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Last updated on April 21, 2014 at 12:39 EDT

Verizon Business Data-Breach Report Examines Industry-Specific Challenges

October 2, 2008

BASKING RIDGE, N.J., Oct. 2 /PRNewswire/ — Enterprises should assess their security strategies knowing that the challenges differ significantly by industry and that a one-size-fits-all approach is rarely effective. Those are the key findings in a supplemental analysis of data breaches released by Verizon Business today.

The latest study is based on the 2008 Verizon Business Data Breach Investigations Report, issued in June. The landmark report analyzed breaches spanning four years and more than 500 forensic investigations involving 230 million compromised records including three of the five largest breaches ever reported.

In its supplemental analysis, Verizon Business security experts used the original data to provide a rare glimpse at the differences and similarities among attacks across four key industries: financial services, high-tech, retail and food and beverage. The four groups studied constituted a sufficient sample size for independent data analysis.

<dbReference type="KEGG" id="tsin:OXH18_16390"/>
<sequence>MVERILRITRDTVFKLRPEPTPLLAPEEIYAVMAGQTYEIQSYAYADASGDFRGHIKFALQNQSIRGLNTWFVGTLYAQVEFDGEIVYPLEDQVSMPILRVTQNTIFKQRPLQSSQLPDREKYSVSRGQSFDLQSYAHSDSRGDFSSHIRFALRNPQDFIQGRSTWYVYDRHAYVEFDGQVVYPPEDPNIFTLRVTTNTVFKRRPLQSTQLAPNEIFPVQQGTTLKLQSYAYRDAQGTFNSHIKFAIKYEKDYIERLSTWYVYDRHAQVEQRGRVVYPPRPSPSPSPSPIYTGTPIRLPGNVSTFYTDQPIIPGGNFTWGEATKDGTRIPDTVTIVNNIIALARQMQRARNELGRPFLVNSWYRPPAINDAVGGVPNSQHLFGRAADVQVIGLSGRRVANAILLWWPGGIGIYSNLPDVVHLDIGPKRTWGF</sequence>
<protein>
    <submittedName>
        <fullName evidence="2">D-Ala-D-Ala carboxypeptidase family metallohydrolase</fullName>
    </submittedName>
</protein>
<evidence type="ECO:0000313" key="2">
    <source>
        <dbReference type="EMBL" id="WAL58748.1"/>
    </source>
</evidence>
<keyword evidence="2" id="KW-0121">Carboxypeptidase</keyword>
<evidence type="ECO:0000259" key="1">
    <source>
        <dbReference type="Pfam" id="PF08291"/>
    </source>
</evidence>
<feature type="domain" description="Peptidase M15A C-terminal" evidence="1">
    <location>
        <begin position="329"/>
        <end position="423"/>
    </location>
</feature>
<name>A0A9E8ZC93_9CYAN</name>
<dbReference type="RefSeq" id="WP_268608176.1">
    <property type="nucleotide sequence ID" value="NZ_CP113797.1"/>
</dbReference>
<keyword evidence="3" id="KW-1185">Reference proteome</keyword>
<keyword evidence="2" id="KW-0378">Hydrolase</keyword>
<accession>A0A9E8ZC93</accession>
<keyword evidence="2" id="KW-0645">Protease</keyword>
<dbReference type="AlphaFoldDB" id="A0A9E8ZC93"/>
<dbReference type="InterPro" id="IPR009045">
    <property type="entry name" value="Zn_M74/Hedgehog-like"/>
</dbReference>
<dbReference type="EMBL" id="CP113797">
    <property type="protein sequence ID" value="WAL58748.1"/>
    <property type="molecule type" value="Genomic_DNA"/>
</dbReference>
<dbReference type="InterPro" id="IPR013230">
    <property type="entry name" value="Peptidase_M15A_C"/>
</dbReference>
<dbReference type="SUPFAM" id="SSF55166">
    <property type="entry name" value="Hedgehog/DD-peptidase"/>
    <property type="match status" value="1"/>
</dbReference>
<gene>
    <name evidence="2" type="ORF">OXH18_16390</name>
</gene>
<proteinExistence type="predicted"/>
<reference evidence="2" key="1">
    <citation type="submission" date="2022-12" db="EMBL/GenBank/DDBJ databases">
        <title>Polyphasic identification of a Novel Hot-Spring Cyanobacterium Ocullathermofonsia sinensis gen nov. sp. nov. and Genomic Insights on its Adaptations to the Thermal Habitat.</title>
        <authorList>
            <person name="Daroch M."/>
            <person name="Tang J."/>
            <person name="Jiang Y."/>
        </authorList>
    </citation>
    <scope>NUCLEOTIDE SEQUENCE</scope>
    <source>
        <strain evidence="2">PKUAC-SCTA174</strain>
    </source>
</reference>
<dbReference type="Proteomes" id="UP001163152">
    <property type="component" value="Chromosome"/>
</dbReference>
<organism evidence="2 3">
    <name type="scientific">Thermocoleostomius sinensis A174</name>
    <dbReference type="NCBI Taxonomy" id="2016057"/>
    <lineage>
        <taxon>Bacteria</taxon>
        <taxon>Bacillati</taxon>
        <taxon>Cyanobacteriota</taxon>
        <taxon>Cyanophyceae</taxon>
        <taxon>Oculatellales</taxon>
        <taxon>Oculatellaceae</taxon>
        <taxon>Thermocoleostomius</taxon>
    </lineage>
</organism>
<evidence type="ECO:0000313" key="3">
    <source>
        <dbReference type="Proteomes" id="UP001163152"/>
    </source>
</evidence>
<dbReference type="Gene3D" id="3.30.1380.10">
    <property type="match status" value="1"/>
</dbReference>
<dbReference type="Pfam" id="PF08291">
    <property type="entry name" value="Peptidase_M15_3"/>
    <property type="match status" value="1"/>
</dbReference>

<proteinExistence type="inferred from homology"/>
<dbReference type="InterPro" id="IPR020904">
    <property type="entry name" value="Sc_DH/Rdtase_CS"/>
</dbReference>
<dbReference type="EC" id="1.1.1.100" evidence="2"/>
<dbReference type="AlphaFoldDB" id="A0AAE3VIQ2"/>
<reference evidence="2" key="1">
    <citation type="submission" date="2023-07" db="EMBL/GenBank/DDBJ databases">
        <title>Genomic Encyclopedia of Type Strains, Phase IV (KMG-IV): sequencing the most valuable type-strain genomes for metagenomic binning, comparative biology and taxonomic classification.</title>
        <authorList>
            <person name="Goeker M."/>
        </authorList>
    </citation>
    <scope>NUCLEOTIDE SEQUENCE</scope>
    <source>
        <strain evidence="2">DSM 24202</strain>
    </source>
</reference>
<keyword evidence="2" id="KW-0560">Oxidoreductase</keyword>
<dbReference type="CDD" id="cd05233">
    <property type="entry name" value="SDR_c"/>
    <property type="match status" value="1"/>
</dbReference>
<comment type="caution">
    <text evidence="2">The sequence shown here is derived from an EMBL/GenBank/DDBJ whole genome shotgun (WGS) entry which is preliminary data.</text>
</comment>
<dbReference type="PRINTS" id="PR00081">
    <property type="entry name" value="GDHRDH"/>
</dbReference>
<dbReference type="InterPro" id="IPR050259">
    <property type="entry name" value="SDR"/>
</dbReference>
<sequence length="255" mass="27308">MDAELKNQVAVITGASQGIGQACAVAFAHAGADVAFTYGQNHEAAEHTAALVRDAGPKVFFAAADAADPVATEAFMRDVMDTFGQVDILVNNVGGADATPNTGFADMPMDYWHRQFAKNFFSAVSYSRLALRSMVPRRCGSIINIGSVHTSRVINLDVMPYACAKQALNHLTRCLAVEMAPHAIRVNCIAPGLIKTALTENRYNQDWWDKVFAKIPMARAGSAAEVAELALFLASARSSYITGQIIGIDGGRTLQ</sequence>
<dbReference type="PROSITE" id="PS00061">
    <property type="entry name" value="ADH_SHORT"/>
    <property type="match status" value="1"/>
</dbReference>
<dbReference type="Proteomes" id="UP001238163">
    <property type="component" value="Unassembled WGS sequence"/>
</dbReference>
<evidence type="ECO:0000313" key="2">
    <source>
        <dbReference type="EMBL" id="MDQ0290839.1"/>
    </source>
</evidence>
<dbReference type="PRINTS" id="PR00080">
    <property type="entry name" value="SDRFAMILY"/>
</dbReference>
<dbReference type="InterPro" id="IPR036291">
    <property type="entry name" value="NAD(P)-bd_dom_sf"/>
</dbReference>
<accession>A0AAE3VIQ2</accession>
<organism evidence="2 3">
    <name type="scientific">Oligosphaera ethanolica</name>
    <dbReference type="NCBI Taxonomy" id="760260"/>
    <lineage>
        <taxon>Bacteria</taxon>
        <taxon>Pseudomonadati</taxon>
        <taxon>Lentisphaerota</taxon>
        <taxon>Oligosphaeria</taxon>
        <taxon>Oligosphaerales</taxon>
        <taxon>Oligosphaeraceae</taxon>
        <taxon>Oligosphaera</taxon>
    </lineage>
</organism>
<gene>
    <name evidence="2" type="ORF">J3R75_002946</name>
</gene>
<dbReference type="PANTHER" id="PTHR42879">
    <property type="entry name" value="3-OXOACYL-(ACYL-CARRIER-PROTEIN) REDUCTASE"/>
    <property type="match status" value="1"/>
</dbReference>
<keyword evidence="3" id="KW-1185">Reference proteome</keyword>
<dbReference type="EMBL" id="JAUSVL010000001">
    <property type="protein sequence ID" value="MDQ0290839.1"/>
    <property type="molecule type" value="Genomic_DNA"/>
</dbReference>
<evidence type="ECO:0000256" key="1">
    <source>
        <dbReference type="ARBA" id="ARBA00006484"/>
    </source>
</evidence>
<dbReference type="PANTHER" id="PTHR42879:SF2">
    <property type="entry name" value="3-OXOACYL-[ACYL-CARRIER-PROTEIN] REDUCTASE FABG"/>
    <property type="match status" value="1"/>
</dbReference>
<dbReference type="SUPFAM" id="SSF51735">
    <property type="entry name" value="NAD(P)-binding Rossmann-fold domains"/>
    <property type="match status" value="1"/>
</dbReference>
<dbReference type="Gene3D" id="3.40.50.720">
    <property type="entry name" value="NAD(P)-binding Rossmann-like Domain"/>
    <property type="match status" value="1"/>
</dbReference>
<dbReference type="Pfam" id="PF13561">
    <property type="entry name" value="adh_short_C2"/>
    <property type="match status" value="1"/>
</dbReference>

“The supplemental report provides further insight into the nature of breaches, underscoring that good security does not lend itself to a cookie-cutter approach,” said Dr. Peter Tippett, vice president of research and intelligence, Verizon Business Security Solutions. “Understanding what happens when a data breach occurs is critical to proactive prevention. Through our more targeted analysis, we are hoping to provide answers to businesses around the globe that want to protect not only their data but their reputation.”